Hieronymus is unfazed.
'Of course, they make mistakes, but they work hard,' he said. 'They're very, very motivated. And they're learning something that very few people know how to do.'
Hieronymus plans to slowly add more student workers as the page develops, but 'finishing' the site is not an option, he said.
'I don't think we'll ever be done,' he said. 'It's like how things are going in Avon -- every time we turn around, there's something new going on.'
'We're never going to be finished,' he said. 'There's always something to do. We can always get bigger and better.'
With an informal poll showing nearly 70 percent of Avon's students have computer access at home, the Web site offers educational value beyond the experiences of the students running it, Reitenbach said ..."
See the Avon Local Schools Web Site at: WEB SITE
NEWS ARTICLE from THE MORNING JOURNAL, 1-12-00, By SARAH FENSKE, Morning Journal Writer
"Plans made to renovate Avon's schools
AVON -- About $220,000 in renovations are planned for Avon Schools this summer, with most of the work slated for Avon East Elementary.
In addition, improvements are planned for each of Avon's three older buildings: Avon Village, Avon East and Avon Middle School. Each will receive a new clock and bell system, as well as phones and a public address system in each classroom.
The new communication tools are similar to those in the new high school and are designed to increase school safety, said Superintendent Jim Reitenbach.
The rest of the renovation money is slated for eight different projects at the 39-year-old Avon East building.
School officials hope to tackle as many of the projects as finances allow, Reitenbach said. In order of priority, the projects are as follows:
The money for improvements is only one component of the budget for the next year that the Board of Education unanimously approved last night [1-11-00].
Budget projections show that Avon Schools are in good shape, said Treasurer Kathaleen Aufdenkampe.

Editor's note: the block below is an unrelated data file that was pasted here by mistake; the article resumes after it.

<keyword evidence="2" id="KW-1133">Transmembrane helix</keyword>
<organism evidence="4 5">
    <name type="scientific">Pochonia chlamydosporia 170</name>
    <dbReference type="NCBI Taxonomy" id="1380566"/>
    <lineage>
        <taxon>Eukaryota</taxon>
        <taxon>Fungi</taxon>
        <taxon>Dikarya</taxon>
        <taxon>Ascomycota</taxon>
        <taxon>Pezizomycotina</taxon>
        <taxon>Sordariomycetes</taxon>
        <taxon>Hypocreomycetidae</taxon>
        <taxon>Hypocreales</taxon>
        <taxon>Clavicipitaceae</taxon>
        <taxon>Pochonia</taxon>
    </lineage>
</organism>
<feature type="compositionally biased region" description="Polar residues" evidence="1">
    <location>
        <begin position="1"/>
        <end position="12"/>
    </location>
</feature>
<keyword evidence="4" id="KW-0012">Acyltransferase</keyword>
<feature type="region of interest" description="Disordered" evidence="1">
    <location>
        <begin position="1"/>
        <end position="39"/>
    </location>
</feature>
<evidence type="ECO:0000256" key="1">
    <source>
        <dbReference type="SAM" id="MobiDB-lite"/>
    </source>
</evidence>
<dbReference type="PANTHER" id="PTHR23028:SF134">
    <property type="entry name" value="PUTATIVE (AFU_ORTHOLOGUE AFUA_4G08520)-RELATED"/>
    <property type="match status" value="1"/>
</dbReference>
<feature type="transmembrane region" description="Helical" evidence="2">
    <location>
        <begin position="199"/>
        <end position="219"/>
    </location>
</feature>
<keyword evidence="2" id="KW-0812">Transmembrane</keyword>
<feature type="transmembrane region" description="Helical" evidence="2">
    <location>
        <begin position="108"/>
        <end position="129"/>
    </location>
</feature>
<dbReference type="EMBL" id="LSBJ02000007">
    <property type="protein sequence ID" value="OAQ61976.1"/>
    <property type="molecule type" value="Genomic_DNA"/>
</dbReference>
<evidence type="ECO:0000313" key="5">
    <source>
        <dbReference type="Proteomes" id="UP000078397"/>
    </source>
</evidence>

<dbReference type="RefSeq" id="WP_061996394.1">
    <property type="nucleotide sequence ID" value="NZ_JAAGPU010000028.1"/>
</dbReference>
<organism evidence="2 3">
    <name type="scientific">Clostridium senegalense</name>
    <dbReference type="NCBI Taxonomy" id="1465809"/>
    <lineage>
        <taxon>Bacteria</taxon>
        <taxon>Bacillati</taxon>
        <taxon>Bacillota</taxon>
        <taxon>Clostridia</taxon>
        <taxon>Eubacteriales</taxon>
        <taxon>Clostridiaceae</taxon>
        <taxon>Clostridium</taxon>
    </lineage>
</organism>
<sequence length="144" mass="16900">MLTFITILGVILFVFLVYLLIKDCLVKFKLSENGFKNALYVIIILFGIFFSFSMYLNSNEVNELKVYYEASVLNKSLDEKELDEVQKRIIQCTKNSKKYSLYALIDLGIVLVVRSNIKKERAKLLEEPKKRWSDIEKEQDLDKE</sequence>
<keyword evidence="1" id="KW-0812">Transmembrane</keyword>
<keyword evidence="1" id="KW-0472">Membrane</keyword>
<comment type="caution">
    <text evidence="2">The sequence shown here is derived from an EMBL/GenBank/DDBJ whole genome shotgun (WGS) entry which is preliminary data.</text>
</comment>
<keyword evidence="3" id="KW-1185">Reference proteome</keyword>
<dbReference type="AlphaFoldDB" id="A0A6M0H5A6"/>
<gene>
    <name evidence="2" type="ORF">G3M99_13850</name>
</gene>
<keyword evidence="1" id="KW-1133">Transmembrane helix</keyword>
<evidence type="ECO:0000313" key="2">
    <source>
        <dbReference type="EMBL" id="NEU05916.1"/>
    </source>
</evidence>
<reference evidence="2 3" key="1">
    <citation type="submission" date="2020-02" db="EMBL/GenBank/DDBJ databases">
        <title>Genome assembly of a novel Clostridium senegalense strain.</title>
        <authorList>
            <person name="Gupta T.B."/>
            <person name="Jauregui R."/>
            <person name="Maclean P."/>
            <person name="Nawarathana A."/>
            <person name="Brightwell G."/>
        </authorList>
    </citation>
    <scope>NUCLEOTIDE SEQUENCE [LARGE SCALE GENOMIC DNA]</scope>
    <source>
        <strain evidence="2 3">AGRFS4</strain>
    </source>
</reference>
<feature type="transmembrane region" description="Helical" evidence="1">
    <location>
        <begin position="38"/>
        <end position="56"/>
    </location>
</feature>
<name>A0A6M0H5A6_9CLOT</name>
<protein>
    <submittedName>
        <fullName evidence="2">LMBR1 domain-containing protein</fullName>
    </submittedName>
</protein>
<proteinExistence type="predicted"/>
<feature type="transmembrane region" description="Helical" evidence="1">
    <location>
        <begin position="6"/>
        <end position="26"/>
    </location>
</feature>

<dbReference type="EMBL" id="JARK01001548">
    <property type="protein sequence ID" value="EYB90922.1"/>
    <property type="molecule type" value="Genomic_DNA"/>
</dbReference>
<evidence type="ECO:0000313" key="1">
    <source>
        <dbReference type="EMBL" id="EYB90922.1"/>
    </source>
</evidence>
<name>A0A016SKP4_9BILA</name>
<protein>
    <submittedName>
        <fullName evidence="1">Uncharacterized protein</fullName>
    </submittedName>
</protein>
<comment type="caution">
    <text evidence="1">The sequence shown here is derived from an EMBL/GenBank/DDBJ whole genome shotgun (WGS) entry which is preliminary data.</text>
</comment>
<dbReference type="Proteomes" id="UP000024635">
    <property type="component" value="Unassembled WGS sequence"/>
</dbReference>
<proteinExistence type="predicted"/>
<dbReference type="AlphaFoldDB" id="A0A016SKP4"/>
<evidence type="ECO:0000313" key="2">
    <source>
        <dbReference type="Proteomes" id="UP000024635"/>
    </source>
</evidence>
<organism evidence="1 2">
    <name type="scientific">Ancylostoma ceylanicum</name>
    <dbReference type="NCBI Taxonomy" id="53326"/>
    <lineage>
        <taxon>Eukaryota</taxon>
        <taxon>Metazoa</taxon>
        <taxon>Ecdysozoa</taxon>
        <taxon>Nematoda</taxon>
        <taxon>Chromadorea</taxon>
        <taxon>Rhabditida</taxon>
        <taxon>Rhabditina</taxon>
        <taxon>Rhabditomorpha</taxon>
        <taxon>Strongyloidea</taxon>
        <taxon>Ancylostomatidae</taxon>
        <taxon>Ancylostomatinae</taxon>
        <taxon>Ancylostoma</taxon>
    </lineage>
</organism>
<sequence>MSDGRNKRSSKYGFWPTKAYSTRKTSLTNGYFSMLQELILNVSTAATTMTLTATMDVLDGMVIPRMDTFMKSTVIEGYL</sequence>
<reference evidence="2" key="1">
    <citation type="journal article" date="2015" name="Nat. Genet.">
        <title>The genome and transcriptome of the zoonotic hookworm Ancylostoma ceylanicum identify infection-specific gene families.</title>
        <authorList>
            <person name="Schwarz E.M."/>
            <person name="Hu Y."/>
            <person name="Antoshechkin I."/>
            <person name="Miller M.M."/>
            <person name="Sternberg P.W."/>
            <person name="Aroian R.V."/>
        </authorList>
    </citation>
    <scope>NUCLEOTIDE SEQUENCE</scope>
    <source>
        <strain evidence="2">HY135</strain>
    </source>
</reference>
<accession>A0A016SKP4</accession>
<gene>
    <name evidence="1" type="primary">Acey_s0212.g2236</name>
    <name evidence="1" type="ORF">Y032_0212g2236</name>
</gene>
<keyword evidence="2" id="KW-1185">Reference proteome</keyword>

'The city's tax base is growing enough to cover the fact that the school population is growing,' she said. 'It's nice to be in this position.'
Avon Schools have also been commended by State Auditor Jim Petro for accurate record keeping and solid financial reporting.
The budget's good news points to Avon's successful financial planning, said Mayor Jim Smith.
A big part of Smith's strategy for Avon has included offering tax breaks to industries that opt to relocate to Avon. Such tax abatements are often contingent on creating new jobs. ... 66 percent of city income tax collected goes to the schools ... Many corporations in Avon came because of the abatements, so even with a discount, revenue has grown, [Mayor Smith] said.
'Tax abatement is filling up areas where the property owner was paying nothing to the city and schools,' Smith said. 'You can't lose something you never had.'
As the abatements begin to expire in the next decade, the schools will reap even bigger dividends, Smith said ...
Also at its meeting last night, the school board approved advertising for an architect to design its new elementary school.
With an $8 million bond issue approved by voters in November, the board hopes to choose an architect in the spring ..."
(c) 1999, The Morning Journal